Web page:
Another year, another Parliamentary inquiry into the financial planning industry.
It is sadly axiomatic of the circumstances which have confronted the financial planning industry over the past half-decade that, as it enters 2015, the industry finds itself dealing with the Senate Economics Committee Inquiry into the implications of financial advice reforms, more generally known as the Scrutiny of Financial Advice inquiry.
To understand from whence this most recent Senate committee inquiry has come and where it is headed it is only necessary to know that that the chairman is upwardly mobile Labor Senator and former NSW Australian Labor Party apparatchik, Senator Sam Dastyari, the man who successfully orchestrated the disallowance of the Government's Future of Financial Advice (FOFA) regulations.
It also says much about this latest Parliamentary committee inquiry that the submissions of at least three of the major banking groups are arguing that the FOFA changes be given time to work before any moves are made to embark on further legislative change.
In truth, the Scrutiny of Financial Advice exercise must be seen as a victory lap for those who successfully thwarted the Government's 2014 efforts to alter the FOFA legislation consistent with the promises it made in the run-up to the last Federal Election.
However, and in a very real sense, the inquiry must also be seen as sending a clear signal that the Government is unlikely to be able to initiative very much of its FOFA change agenda before the next Federal Election, due in 2016.
Given the Government's obvious challenges with respect to securing passage of significant elements of its 2014 Budget, the financial planning industry should pragmatically accept that while the FOFA changes are not entirely off the Government's agenda, they are certainly no longer a priority issue.
Notwithstanding the reality of any FOFA changes being placed "on hold" for the foreseeable future, 2014 delivered at least some reasonable outcomes for the financial planning industry, with perhaps the most significant being the recommendations of the Parliamentary Joint Committee on Corporations and Financial Services Inquiry into proposals to lift the professional, ethical and education standards in the financial services industry.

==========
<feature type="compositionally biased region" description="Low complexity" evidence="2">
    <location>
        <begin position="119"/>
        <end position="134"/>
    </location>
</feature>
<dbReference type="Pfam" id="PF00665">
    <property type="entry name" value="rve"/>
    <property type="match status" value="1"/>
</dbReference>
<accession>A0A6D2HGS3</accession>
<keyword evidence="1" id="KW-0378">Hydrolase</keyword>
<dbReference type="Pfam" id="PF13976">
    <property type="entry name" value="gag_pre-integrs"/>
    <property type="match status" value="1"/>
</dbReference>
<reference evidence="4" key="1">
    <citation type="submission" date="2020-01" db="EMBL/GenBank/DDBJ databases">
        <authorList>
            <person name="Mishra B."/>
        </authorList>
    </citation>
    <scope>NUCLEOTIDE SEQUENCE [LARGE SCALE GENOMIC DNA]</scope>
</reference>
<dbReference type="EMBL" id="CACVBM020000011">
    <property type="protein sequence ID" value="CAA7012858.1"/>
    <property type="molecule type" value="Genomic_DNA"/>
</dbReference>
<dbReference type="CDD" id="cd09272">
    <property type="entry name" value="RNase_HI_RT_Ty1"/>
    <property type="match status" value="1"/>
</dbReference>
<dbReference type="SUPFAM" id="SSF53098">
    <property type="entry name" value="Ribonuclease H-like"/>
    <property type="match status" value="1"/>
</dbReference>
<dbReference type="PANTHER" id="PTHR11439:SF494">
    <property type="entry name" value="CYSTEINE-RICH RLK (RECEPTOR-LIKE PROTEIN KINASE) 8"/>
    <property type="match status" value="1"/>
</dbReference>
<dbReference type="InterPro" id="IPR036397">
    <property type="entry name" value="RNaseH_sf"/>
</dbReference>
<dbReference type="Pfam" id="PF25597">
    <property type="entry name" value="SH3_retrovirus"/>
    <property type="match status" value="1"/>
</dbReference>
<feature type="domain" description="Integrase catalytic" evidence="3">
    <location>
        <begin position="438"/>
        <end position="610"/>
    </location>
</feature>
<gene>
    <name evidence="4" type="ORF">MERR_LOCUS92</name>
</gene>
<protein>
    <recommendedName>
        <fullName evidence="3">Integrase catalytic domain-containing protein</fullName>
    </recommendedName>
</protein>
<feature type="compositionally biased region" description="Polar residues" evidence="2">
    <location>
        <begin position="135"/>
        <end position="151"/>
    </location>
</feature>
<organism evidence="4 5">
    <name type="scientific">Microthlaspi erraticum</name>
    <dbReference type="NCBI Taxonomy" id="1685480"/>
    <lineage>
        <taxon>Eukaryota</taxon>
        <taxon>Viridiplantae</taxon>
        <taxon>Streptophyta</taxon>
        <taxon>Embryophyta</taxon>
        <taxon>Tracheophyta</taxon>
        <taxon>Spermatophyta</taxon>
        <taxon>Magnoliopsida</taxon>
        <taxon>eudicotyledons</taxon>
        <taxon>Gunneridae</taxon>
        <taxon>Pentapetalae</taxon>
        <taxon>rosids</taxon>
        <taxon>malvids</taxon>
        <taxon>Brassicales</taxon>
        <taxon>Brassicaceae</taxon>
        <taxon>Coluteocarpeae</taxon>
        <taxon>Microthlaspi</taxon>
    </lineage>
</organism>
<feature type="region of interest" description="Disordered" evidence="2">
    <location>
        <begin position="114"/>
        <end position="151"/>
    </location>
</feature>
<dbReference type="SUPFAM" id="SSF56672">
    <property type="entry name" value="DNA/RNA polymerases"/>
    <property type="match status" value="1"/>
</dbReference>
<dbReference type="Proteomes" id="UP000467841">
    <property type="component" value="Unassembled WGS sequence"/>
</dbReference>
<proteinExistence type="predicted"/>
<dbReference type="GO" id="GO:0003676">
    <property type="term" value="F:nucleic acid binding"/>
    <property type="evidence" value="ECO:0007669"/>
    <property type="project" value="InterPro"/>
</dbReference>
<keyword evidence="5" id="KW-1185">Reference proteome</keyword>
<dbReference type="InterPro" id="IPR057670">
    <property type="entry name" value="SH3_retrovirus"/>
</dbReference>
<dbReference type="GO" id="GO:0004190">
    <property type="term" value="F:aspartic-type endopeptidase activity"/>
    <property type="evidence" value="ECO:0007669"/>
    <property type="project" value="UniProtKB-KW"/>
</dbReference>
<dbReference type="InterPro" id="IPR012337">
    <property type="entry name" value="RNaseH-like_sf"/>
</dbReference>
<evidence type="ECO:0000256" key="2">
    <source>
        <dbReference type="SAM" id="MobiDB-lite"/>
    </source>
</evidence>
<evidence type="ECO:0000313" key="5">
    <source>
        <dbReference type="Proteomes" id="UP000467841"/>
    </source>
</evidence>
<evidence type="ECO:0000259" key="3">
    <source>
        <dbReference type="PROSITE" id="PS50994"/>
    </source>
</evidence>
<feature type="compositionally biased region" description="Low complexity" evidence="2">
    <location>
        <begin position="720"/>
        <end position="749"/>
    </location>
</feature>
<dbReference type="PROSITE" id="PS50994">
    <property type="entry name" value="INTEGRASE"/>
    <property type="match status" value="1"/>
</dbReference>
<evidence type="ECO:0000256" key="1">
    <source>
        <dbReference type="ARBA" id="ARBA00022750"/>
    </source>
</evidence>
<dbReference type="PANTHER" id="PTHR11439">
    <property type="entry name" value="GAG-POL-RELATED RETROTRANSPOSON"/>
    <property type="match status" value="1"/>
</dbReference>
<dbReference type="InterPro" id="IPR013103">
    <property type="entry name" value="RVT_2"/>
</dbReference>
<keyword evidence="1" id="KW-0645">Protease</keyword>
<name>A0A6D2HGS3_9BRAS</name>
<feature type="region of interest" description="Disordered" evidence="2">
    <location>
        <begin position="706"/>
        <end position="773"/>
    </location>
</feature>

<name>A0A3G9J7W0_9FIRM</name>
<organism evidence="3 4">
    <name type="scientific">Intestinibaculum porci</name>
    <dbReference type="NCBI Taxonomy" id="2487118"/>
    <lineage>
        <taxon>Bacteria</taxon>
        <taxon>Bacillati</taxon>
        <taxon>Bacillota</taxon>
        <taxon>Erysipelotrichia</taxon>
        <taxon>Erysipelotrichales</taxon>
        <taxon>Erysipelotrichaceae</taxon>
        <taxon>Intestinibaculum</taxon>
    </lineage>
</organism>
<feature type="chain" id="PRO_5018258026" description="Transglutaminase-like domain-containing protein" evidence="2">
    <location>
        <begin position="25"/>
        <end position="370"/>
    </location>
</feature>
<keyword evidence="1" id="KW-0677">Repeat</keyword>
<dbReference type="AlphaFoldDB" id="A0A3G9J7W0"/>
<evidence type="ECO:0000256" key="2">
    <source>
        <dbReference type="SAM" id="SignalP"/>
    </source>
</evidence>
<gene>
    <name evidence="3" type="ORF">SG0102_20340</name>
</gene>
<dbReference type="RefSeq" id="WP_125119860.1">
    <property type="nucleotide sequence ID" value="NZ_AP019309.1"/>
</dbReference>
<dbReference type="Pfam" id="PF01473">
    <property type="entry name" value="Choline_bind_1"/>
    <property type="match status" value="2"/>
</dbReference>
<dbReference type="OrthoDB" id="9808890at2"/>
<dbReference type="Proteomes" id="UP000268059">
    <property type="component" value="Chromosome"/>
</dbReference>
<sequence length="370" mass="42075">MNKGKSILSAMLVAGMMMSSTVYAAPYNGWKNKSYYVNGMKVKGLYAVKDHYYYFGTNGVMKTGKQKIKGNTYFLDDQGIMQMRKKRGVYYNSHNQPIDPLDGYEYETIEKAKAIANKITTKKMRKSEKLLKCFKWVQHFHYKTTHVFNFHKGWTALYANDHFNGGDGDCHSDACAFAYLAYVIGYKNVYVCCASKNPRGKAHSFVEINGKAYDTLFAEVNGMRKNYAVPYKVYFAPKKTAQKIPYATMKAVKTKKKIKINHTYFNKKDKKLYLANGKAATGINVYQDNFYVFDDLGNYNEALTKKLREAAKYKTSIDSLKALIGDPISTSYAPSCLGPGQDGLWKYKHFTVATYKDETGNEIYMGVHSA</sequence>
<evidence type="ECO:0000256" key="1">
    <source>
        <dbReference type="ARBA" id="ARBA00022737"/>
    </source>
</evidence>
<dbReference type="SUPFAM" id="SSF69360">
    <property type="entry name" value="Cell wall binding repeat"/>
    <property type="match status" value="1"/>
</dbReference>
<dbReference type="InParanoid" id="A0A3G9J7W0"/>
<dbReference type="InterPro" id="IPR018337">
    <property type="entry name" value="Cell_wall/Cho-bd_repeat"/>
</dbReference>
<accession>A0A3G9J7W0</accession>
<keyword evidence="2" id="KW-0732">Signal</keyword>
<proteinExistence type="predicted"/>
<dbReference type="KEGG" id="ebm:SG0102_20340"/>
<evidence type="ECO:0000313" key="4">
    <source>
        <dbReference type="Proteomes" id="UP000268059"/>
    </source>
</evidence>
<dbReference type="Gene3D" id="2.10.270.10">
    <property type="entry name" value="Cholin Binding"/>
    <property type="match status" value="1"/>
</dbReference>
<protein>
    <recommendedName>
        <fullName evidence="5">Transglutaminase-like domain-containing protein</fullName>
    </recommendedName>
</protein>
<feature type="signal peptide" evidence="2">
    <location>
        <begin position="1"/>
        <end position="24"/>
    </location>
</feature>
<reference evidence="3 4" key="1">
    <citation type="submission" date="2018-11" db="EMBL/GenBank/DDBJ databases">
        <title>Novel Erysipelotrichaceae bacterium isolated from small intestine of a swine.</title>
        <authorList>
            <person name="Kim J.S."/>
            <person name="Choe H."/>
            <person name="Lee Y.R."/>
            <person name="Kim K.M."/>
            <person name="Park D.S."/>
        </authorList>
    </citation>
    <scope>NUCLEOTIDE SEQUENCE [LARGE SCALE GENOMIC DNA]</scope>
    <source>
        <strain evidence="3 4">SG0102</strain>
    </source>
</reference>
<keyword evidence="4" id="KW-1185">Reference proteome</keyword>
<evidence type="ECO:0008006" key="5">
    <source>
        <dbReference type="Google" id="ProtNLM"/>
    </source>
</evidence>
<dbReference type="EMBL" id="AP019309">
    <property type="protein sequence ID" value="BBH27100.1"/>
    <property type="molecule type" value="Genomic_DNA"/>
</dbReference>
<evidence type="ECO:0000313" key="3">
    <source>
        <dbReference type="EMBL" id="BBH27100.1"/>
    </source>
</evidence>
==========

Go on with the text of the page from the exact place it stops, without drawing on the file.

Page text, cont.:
The recommendations of that committee, if translated into Government policy and then legislation, would fulfil many of the agendas of the Financial Planning Association (FPA) and Association of Financial Advisers, with respect to educational standards, the adviser register and the need to be a member of an appropriate professional association.
It is arguable that the PJC's recommendations, if implemented, could deliver a default form of enshrinement of the term "financial planner/adviser".
Putting aside the flow through of events from 2014, 2015 will also be significant for the financial services industry because it now has a new responsible minister in Assistant Treasurer, Josh Frydenberg, who has been identified as one of the Government's rising stars.
While the media was quick to suggest that Frydenberg's communication skills would be useful in the Government's budget sales efforts, the financial services industry will have discerned that the new Assistant Treasurer has already identified default funds under modern awards and super fund governance issues as areas for concern.
While FOFA may not of itself be in the political spotlight this year, the industry has plenty of other policy objectives to pursue.